Vladimir Jiranek

Professor Vladimir Jiranek


School of Agriculture, Food and Wine

Faculty of Sciences, Engineering and Technology

Eligible to supervise Masters and PhD - email supervisor to discuss availability.

My work is largely linked to three questions:

  • How do yeast and bacteria interact with their environment and each other in high stress environments such as seen in winemaking?
  • How can this knowledge be exploited to produce superior strains and wine process outcomes?
  • What does this knowledge tells us about the evolution and ecology of these microbes in their ‘natural’ environment.

Our projects broadly fall under these headings:

Yeast Functional Genomics

Objectives: This project seeks to identify the genes that are responsible for the unique properties of individual wine yeast strains and to determine how these confer their effects. Background: It is widely recognised that strains of yeast can differ distinctly in terms of fermentation properties (e.g. speed, completeness, temperature optimum, etc) and production or modification of metabolites of sensory significance. In many cases the genetic basis for such differences is yet to be determined. Research approach: Using high-throughput screens of yeast mutant libraries, as well as comparative genome analysis, we are identifying genetic differences between strains that relate to specific phenotypes. Further, we seek to understand the adaptive mechanisms by which yeast are able to survive in grape must and successfully complete alcoholic fermentation. This information is being used to guide further strain development and build models of how yeasts function under extreme conditions. Benefit: The understanding behind the diversity exhibited by wine yeast will be exploited in future yeast optimisation. Such information also improves our understanding of the fundamentally important mechanisms by which a yeast copes with the ever-changing environments in which it finds itself.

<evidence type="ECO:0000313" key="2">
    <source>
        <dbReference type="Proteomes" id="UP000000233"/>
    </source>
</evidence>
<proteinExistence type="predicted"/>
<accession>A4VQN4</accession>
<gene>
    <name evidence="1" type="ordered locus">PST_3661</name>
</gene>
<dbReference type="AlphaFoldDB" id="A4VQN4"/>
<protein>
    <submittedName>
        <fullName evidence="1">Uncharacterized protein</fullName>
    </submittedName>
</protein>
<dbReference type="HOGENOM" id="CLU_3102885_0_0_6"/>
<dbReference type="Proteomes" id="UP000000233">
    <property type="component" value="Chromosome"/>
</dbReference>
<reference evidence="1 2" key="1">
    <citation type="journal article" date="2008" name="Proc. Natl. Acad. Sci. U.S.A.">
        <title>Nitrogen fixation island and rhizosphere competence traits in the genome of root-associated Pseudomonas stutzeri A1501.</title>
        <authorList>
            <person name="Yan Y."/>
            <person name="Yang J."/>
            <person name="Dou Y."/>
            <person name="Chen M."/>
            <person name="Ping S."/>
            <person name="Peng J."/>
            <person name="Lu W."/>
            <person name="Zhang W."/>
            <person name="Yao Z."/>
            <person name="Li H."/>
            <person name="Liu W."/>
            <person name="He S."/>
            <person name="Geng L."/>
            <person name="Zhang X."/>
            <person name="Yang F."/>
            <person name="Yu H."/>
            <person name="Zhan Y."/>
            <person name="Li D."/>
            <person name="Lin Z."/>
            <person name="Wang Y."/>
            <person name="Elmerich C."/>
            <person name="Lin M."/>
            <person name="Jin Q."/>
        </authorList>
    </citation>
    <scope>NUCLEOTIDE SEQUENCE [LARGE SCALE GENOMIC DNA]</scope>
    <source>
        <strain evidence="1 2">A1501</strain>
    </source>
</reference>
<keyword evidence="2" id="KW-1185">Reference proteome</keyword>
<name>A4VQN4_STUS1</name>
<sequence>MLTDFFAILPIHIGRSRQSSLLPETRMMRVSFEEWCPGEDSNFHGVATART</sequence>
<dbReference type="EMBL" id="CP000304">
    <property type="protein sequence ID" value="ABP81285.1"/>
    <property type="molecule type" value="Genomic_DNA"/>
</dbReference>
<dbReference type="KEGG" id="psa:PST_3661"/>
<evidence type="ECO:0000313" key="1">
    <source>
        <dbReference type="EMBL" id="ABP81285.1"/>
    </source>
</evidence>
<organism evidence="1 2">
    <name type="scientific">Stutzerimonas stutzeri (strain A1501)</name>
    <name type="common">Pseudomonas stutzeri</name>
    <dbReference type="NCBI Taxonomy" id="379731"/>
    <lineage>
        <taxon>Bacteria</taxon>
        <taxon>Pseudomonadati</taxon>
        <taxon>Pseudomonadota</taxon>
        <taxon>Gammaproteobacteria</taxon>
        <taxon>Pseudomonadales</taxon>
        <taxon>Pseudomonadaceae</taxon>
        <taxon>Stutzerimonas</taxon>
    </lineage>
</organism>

Directed Evolution of Yeast & Lactic Acid Bacteria

Objectives: Generation of superior yeast and lactic acid bacteria by the non-recombinant approach of directed evolution. For yeast, the aim is to create more robust strains for fermentation in high sugar and low nutrient juice. For lactic acid bacteria, the aim is to create strains better adapted to the highly inhibitory conditions of grape juice and wine. Background & Research Approach: This research encompasses a broad range of microorganisms involved in the winemaking process. Our approach is to apply directed evolution (extended incubation under selective conditions) to the following organisms to improve their performance. Saccharomyces cerevisiae: Even though pure cultures of this robust yeast are frequently inoculated by winemakers, a significant percentage of fermentations are slow or prematurely arrest (‘stuck’), in part due to challenging grape must composition. Climate warming is producing shorter, drier vintages that can intensify these challenges by generating juices deficient in nutrients, high in sugar and yielding high alcohol wines. Directed evolution is being applied, targeting a number of oenological stressors including acidity, high sugar and ethanol content, in order to generate more robust strains. Additionally, other novel traits such as the metabolism of malic acid are being investigated. Non-Saccharomyces yeast: When used as a single culture inoculum, such strains often fail to complete alcoholic fermentation largely due to their sensitivity to ethanol and their ability to compete with S. cerevisiae. Directed evolution is being used to generate more robust non-Saccharomyces strains so as to allow these yeasts to persist longer in fermentation and make a more significant contribution to the chemical and sensory profile of the wine. Lactic acid bacteria: Lactic acid bacteria (LAB) have fastidious growth requirements and can be sensitive to the harsh conditions of winemaking (low pH, low temperature, high ethanol content and the presence of SO2). As a result they can be slow both to become established and to complete malolactic fermentation, thereby greatly extending the duration of the winemaking process. This project uses directed evolution to produce more efficient and reliable strains of LAB with higher tolerance to wine conditions. Benefit: Superior yeast and LAB generated using the non-recombinant method of directed evolution, will offer the industry greater reliability and predictability of alcoholic and malolactic fermentation. Reductions in processing times will enhance winemaking efficiency, winery throughput and reduce the risk of spoilage associate with unfinished wines being held in an unstabilised form for longer.